Modeled on the 60 tips in 60 minutes presentations we’ve attended at the end of the annual ABA TechShow each year, Debbie Ginsberg and I created a round-up of our favorite websites, tips, apps, browser extensions and more.
We hope you find helpful tips for your work below, whether they match your routine tasks or an new project in an area that’s new to you–from accessibility to graphic design to Microsoft Office and social media, we covered a wide range of topics.
Want to browse quickly? Here’s the full list of tips, organized by topic with links! Continue reading Sixty Tech Tips at MAALL Joint Meeting
CALL’s Public Relations Committee is working to keep members informed about important updates from CALL:
Do you have content that should be shared on these accounts? Send links, info to Jesse Bowman on the PR committee and he’ll help get it out! Continue reading Following CALL on Social Media!
It may be hard to believe, but CALL has had a website for over 20 years. In honor of CALL’s 70th anniversary here are a few notable events in the evolution of CALL’s web presence, drawn from the CALL Bulletin and minutes of the CALL executive board. Thanks to the Internet Archive, we even have a few screenshots of what earlier pages looked like. I hope you will enjoy this look back at how the CALL website evolved. Continue reading Looking Back on the CALL Website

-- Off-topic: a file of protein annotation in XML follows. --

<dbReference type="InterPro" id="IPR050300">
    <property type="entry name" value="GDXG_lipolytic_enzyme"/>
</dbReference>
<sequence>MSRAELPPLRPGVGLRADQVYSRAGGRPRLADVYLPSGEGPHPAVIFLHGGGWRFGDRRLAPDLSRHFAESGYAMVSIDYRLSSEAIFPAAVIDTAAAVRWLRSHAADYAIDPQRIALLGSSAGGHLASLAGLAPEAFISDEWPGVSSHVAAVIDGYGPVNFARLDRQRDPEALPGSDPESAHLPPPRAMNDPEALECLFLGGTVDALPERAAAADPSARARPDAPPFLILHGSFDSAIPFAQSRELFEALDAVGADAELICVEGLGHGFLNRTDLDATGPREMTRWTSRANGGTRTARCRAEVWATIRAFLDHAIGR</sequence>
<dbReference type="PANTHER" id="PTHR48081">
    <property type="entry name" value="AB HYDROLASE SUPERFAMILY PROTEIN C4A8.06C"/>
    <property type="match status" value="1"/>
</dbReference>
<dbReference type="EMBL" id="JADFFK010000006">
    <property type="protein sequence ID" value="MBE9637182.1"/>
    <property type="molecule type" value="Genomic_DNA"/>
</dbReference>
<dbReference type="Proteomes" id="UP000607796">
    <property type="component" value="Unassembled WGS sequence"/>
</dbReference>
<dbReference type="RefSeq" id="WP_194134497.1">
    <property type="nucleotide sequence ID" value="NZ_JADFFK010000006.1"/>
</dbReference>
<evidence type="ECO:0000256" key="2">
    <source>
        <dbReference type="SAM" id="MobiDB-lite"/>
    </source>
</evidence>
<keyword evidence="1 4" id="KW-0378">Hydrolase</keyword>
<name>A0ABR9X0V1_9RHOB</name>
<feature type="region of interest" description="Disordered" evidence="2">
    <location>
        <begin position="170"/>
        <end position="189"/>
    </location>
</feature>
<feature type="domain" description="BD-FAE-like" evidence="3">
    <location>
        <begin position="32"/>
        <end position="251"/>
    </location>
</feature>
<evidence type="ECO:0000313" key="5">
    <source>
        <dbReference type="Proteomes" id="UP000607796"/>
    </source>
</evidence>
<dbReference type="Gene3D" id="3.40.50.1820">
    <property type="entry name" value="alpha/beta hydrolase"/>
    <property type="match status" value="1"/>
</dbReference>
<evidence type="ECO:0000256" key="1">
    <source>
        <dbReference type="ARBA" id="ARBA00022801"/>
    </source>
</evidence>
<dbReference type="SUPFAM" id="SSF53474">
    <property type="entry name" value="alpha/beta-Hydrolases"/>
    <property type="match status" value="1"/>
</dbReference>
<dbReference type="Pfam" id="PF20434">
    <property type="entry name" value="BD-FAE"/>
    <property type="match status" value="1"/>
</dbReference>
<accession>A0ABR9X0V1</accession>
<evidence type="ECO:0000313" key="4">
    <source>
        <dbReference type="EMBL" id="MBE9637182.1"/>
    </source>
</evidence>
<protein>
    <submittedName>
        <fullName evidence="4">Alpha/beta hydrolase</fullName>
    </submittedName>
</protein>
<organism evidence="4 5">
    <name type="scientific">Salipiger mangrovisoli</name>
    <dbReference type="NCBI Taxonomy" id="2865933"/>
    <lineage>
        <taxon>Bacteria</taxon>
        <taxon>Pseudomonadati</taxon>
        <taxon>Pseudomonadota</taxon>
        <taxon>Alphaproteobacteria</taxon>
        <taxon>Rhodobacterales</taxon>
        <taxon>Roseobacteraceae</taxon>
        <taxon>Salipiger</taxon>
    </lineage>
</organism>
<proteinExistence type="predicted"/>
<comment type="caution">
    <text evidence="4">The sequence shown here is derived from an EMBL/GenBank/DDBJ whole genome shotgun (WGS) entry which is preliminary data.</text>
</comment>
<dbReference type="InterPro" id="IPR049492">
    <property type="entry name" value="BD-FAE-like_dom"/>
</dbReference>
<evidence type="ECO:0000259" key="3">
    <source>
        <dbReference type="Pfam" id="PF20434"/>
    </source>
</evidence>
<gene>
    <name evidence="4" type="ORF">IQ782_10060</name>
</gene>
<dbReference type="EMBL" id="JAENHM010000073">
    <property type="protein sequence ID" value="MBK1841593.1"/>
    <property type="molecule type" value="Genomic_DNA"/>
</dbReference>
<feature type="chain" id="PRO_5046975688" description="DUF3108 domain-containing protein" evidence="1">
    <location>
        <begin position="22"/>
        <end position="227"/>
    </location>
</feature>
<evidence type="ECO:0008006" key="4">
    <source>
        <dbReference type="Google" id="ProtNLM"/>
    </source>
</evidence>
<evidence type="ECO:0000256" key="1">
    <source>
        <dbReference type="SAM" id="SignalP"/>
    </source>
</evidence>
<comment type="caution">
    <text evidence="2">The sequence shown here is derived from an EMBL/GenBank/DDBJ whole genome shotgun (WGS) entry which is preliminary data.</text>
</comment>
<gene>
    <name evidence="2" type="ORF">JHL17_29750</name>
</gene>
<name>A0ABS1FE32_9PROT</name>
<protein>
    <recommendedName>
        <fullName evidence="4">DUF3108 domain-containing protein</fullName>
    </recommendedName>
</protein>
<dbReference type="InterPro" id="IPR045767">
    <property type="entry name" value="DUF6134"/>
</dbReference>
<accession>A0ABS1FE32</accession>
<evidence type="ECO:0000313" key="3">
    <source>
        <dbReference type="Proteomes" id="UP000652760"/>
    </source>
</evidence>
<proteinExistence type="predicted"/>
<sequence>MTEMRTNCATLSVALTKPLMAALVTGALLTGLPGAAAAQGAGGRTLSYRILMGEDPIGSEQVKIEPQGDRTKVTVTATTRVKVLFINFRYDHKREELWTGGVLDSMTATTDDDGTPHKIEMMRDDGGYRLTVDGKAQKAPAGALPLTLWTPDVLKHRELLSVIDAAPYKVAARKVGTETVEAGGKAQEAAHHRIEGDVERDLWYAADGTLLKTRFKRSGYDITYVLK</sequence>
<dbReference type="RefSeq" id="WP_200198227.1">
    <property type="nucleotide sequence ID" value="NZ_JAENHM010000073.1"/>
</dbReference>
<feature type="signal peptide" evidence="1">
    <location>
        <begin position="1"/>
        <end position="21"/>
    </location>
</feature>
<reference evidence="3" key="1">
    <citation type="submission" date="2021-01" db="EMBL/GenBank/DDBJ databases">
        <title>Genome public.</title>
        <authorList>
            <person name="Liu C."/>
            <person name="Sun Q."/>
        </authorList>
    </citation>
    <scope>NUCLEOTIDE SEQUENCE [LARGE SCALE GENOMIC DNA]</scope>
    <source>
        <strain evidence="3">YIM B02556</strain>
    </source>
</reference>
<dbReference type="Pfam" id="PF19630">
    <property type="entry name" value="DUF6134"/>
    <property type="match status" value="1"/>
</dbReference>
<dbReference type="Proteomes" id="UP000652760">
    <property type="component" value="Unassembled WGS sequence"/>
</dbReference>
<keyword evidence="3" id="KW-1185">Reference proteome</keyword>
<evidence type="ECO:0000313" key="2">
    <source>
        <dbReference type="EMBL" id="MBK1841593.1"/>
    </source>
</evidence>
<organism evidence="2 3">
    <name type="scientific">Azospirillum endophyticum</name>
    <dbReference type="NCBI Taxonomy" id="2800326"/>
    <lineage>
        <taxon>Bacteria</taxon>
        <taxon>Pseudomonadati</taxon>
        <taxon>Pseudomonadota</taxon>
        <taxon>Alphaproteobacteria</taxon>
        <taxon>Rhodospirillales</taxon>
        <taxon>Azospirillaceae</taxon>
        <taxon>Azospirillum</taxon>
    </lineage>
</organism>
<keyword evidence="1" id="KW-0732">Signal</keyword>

Ed. note: This story originally ran on the University of Chicago Library website. Special thanks to the author for allowing us to reprint it here.
There’s a hand drawn map of the law library’s second floor Reading Room that harkens back to a barely digital age—a time when card catalogs and bound volumes of Shepard’s Citations took center stage and the latest technology included a dedicated Lexis machine with a dial-up modem and a clunky comcat (computerized catalog) terminal that couldn’t even search whole words. It appears to have been created some eight or nine years before the library was expanded, renovated, and renamed in honor of Dino D’Angelo, ’44, in 1987.
Continue reading The Law Library on the Cusp of the Digital Age
What’s the buzz? After a hiatus, Heidi Kuehl, Lyonette Louis-Jacques, and Therese Clarke Arado are excited to be returning to the regular column scene with the re-emergence of the CALL Bulletin TechBuzz column. The return of the column brings you a wonderful re-cap of the CALI Conference for Law School Computing by guest columnist Margaret Schilt, Associate Law Librarian for User Services, D’Angelo Law Library, University of Chicago Law School.
Future columns will cover numerous topics of interest to law librarians, including artificial intelligence, Westlaw answers, CARA, a look at past TechBuzz topics to see if the technology or service has stood the test of time, and much more. The responses to the CALL membership survey indicated an interest in more technology related topics. Please feel free to contact one of us with ideas you would like to see covered in the column: Heidi Kuehl, Lyonette Louis-Jacques, and Therese Clarke Arado. Continue reading TechBuzz: Report on #CALIcon16 in Atlanta